A replica of one of Columbus' ships has sunk in Texas

The ship sits underwater at the Corpus Christi marina.

(CNN)The replica Columbus ship La Niña, located in Texas, sank to the bottom of the marina on Tuesday.

The ship, made in Spain, took on water sometime in the early hours of Tuesday and now sits on the muddy bottom of the Corpus Christi marina.
"She sank fast, but she is a survivor," said Kim Mrazek, president of the Columbus Sailing Association, which helps maintain the ship.
The city of Corpus Christi owns the boat and is sending divers in to assess the damage this week. Mrazek said she suspects it might be a rusty nail that caused a board to become loose.
    La Niña is the last remaining replica of the Columbus fleet in Corpus Christi.
    "She is strong," said Mrazek. "She was built four times stronger than she needed to be built."
    The ship is the last remaining of the replica Columbus fleet that came to Corpus Christi in 1992. The fleet was a gift to the city from the government of Spain and sailed across the Atlantic to celebrate the 500th anniversary of the first Columbus voyage. In 2014, the replicas of La Pinta and La Santa Maria were deemed too costly to repair and were destroyed.
    The ship now sits on the bottom of the marina.
    This isn't the first time the 75-foot-long and 20-foot-wide ship sank in the marina. After Hurricane Harvey hit the area in 2017, the ship took on water and partially sank because its water pumps were off.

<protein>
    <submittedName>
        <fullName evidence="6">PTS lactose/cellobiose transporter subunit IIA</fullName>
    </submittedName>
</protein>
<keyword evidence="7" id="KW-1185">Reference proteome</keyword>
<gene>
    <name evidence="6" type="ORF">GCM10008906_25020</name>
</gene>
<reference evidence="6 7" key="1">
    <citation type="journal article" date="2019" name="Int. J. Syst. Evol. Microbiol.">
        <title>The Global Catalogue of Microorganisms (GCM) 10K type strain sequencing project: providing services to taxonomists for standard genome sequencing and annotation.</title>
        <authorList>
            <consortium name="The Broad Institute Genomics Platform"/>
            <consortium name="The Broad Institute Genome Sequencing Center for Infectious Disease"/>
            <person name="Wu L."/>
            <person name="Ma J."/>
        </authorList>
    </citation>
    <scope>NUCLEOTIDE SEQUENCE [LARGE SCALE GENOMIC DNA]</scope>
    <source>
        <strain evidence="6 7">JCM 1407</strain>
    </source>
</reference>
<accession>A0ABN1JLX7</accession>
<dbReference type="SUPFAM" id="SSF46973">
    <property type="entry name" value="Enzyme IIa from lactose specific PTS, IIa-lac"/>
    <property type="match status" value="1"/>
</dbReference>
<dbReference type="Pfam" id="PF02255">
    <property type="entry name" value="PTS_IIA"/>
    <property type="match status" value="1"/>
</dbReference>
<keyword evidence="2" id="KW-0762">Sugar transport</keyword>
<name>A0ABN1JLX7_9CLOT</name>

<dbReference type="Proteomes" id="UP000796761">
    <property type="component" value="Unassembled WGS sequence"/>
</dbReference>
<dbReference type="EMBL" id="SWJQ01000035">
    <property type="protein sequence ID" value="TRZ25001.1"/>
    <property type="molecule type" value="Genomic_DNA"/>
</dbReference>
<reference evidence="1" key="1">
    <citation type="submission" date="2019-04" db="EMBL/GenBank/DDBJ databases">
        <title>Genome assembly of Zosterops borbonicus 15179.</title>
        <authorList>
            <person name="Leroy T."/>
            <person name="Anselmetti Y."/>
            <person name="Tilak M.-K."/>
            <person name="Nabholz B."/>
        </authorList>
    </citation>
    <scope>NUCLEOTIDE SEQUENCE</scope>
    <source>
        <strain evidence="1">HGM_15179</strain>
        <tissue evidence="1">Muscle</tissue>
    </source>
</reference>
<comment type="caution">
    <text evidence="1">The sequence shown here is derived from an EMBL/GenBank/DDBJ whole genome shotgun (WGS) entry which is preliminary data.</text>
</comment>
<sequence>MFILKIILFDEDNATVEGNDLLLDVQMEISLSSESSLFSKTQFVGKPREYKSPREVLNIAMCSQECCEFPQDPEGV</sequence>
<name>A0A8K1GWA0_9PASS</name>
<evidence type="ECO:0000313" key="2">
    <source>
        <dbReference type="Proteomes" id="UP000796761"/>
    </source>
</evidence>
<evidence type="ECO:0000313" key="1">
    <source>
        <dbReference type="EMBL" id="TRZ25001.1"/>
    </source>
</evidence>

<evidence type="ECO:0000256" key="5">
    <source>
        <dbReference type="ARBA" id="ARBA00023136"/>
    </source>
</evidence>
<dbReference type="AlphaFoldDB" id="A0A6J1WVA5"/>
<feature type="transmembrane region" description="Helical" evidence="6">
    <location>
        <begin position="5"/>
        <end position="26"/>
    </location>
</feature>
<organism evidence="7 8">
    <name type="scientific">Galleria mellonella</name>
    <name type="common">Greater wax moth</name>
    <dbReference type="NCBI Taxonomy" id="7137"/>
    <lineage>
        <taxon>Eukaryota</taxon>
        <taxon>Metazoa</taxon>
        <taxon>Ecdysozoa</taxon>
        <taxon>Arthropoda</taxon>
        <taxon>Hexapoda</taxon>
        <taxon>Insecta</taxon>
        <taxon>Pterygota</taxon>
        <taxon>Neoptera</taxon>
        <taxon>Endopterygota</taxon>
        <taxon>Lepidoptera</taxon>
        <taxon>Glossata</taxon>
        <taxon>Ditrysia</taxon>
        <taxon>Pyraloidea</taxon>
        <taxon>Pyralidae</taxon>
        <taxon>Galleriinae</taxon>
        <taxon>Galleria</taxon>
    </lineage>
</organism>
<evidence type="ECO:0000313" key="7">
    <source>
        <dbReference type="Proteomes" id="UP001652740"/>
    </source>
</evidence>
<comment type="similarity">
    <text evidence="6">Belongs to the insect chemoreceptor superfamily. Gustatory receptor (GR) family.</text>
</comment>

"The pumps were electric and the electricity was off due to the hurricane," said Mrazek. "She stayed that way for three months until we had the funds to bring her back up."
      While it's unknown how long the repair process will take, the ship was set to embark on a journey to Aransas Pass, a city about 20 miles away, later this month to undergo some needed restoration.
      When the ship was in its prime, people were able to sail around the Corpus Christi bay in it. Mrazek first started working on the ship in 1995 when it was in sailing condition. During that time, she learned and now teaches 15th century sailing techniques. She hopes the ship will be restored and able to sail again in the future.